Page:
Cinema Studies: Ladies being taught by ladies about men

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I think my University is great. I am so glad I get to attend, and am able to study what I love with my cinema studies major. However, halfway through my undergraduate degree, I want to bring up a point I noticed about 3 weeks into my cinema studies subject at the start of this year. The subject was about Hollywood and how the film industry has changed from the 60s to present. It was quite an enjoyable and interesting subject. But it was also, to put it one way, a sausage fest.

Out of four “teachers” for the subject, two were male and two were female. One woman was the subject co-ordinator and lecturer, and the other was my tutor. In my tutorial, majority of students were also female. My friends and I (all girls) were not afraid to speak up and dominate the discussion if we had something to say. These observations made me incredibly happy, as it shows the future of the film and film studies industries being challenged as a male-dominated industry. However, this was not reflected in the academia side of things.

Every film we studied was directed by a male, had male-dominated crews and casts. While we studied great films such as Bonnie and Clyde (1967), Dirty Harry (1971) and Taxi Driver (1976), all films had a male lead for a male dominated story.  The most women we saw in a semi-lead or lead role made up a total of 4 out of 12 films: Bonnie and Clyde, Jurassic Park (1993), Gravity (2013), and Kill Bill Vol 1 & 2, (2003/04) 

4 out of 12 films.

Most of the theorists and readings we engaged with were also male. My teachers may have been female, but the subject was taught through the male voice. Obviously, I understand the context in which the films we studied were made and the time periods we looked at. Female directors have always been significantly low in number, but choosing some films with more female characters surely wouldn’t have been that hard? Or at least some acknowledgement of some feminist film theory approach to the films studied (or other films). At least for a week, even, like in my Introduction to Cinema Studies last year.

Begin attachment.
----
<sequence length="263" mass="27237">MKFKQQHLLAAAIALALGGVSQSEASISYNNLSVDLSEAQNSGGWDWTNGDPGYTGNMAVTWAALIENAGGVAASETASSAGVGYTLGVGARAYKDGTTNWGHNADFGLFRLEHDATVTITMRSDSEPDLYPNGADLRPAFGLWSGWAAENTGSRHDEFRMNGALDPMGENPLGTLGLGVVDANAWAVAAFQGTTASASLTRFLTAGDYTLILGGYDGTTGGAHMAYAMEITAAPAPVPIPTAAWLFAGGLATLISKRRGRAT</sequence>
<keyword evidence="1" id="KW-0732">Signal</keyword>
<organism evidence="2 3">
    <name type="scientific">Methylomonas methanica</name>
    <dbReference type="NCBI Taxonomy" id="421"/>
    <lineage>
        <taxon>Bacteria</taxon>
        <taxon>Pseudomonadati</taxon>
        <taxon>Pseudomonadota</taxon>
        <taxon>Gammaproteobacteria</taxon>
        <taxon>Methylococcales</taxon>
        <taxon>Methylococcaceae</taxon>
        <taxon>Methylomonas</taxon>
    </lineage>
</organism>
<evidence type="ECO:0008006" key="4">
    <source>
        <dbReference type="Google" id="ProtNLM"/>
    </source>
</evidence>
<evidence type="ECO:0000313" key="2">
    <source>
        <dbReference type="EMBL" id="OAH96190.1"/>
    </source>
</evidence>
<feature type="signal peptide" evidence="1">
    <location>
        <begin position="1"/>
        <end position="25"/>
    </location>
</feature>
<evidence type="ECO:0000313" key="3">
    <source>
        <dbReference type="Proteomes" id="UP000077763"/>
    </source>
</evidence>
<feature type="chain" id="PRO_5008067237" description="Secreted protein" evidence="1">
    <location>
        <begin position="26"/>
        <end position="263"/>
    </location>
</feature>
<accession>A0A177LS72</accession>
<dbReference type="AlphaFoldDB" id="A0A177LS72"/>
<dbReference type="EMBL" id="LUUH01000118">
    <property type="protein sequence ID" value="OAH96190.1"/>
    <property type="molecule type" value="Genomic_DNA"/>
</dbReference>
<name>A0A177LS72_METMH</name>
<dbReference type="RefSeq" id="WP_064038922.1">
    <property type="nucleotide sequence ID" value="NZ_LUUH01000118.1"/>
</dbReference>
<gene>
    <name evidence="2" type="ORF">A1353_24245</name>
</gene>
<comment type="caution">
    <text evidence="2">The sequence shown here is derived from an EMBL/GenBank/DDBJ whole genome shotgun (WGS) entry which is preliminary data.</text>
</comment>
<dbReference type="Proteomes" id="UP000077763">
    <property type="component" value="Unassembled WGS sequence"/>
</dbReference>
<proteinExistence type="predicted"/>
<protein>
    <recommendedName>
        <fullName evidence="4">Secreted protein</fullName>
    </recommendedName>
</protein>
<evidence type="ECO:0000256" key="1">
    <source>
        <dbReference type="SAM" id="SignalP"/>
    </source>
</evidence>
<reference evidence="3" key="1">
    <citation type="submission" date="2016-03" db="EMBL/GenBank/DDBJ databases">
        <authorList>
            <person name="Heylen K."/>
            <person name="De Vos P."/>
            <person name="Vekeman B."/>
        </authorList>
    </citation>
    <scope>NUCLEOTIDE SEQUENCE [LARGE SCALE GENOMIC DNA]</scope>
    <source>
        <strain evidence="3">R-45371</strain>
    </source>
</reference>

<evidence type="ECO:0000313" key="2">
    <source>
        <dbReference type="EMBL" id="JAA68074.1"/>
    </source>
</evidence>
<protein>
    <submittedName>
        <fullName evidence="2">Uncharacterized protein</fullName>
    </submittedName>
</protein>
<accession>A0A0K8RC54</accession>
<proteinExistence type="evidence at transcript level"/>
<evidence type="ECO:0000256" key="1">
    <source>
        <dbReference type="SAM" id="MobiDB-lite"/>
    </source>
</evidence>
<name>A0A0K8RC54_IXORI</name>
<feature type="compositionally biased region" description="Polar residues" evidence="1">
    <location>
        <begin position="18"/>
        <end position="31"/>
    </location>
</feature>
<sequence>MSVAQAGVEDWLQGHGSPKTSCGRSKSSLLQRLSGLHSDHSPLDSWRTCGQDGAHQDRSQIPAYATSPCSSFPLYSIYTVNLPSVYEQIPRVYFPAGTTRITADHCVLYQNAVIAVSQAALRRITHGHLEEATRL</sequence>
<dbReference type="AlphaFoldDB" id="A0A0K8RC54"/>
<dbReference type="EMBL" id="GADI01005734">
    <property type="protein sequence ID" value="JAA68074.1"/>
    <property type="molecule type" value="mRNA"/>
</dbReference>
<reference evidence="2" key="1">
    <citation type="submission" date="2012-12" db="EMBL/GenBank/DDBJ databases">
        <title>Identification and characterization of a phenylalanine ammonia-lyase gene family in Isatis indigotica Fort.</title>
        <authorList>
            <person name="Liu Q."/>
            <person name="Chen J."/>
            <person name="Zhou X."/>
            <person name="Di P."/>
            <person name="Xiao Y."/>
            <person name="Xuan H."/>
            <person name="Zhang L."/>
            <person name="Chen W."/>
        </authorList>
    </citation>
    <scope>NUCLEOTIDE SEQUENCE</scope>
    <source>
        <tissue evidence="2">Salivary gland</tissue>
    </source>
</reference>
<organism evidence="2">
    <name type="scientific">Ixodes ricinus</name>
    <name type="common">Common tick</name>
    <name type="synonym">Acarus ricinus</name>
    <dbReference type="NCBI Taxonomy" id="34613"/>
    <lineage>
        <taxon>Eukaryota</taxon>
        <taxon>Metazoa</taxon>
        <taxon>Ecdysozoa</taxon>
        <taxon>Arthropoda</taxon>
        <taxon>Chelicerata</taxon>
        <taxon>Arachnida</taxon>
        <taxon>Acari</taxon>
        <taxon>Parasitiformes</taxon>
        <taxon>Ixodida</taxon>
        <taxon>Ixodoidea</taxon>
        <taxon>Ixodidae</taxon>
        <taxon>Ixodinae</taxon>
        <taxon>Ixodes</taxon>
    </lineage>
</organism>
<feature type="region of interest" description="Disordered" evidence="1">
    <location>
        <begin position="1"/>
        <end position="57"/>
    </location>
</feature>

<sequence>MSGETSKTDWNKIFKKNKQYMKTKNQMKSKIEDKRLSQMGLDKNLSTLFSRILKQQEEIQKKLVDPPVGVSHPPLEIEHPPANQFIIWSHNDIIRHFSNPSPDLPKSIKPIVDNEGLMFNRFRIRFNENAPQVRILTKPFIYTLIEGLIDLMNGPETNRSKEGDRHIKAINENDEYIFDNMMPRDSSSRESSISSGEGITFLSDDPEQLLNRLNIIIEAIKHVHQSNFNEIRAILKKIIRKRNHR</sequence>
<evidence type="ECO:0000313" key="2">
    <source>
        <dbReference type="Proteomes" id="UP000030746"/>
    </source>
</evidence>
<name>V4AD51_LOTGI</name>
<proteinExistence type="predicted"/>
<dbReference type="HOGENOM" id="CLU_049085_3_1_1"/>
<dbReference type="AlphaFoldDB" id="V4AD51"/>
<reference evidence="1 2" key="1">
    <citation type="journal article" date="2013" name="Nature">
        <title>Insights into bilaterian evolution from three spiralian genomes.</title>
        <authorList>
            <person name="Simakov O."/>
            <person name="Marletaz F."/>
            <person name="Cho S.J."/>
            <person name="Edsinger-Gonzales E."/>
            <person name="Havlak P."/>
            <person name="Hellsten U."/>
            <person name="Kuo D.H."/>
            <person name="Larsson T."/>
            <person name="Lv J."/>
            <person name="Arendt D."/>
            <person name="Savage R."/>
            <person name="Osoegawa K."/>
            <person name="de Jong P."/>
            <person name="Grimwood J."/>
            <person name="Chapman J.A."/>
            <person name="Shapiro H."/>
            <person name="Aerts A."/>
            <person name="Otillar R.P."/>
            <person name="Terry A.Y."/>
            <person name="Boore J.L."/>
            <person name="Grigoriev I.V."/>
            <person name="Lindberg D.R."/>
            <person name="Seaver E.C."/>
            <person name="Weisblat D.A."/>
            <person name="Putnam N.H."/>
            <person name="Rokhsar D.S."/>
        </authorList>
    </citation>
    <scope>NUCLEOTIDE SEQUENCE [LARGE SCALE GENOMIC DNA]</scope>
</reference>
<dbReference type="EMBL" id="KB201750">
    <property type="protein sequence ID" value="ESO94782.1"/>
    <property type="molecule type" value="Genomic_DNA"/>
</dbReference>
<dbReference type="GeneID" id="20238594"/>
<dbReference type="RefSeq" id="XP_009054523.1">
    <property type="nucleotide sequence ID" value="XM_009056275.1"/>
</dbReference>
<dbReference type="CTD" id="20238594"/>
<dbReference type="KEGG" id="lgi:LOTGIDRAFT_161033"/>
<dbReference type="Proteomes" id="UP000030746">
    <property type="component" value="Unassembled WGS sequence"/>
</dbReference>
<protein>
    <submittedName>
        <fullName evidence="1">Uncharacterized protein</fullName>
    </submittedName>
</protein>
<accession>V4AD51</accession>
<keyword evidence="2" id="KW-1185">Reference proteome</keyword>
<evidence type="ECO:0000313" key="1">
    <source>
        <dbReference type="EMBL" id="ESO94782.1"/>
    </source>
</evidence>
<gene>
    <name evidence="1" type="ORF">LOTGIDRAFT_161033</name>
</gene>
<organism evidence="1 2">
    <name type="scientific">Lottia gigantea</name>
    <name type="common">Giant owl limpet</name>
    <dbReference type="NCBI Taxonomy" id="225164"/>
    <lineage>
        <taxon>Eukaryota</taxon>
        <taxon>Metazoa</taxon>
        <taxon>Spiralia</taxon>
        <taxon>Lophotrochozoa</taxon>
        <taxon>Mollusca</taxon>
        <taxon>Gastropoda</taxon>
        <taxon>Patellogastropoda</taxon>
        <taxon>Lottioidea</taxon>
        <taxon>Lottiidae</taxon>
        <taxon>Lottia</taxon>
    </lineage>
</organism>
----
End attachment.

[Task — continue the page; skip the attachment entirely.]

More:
I loved studying Thelma and Louise (1991), and while I may have shuddered at the “monstrous feminine” and “castration anxiety” of feminist film theory last year, I did write my exam on the approach, and it has been valuable to my education and knowledge as I can now recognise these traits in many films that I may watch in the future. 
BUT, is it too hard to ask that maybe we could have spent a week or two expanding on these areas in relation to the Hollywood system?

I enjoyed the subject, I really did. But I am just disappointed. There is no subject dedicated specifically to feminist film in our first or second years. I have high hopes for a third year subject on sex and gender on screen, but surely, until then, each subject should draw some ladies into the discussion, even for a week. Because quite honestly, you get tired of hearing about what guys think after a while. Especially since I have so many female classmates and tutors, it is upsetting that we are not provided the representation we deserve to see. 

I am taking two more cinema studies subjects this year, so fingers crossed we hear and see more from ladies there.

In the meantime, what are some of your favourite female-dominated movies, from the late 20th century or now. I'd love to hear them!

- Claire
1 comment on "Cinema Studies: Ladies being taught by ladies about men"
  1. This is such a good point, it's so disappointing that the curriculum for cinema subjects is really not in touch with the demographic of students taking the course. As for female dominated films, I think my favourite from the last few years must be Mad Max: Fury Road. Finally, a truly kick-ass female heroine, who did not have to concede to the typical white-boy action hero. However, I do find it unbelievable that so few films in the last few years have been able to portray women so well, considering the rising tide of feminist activism hitting Hollywood.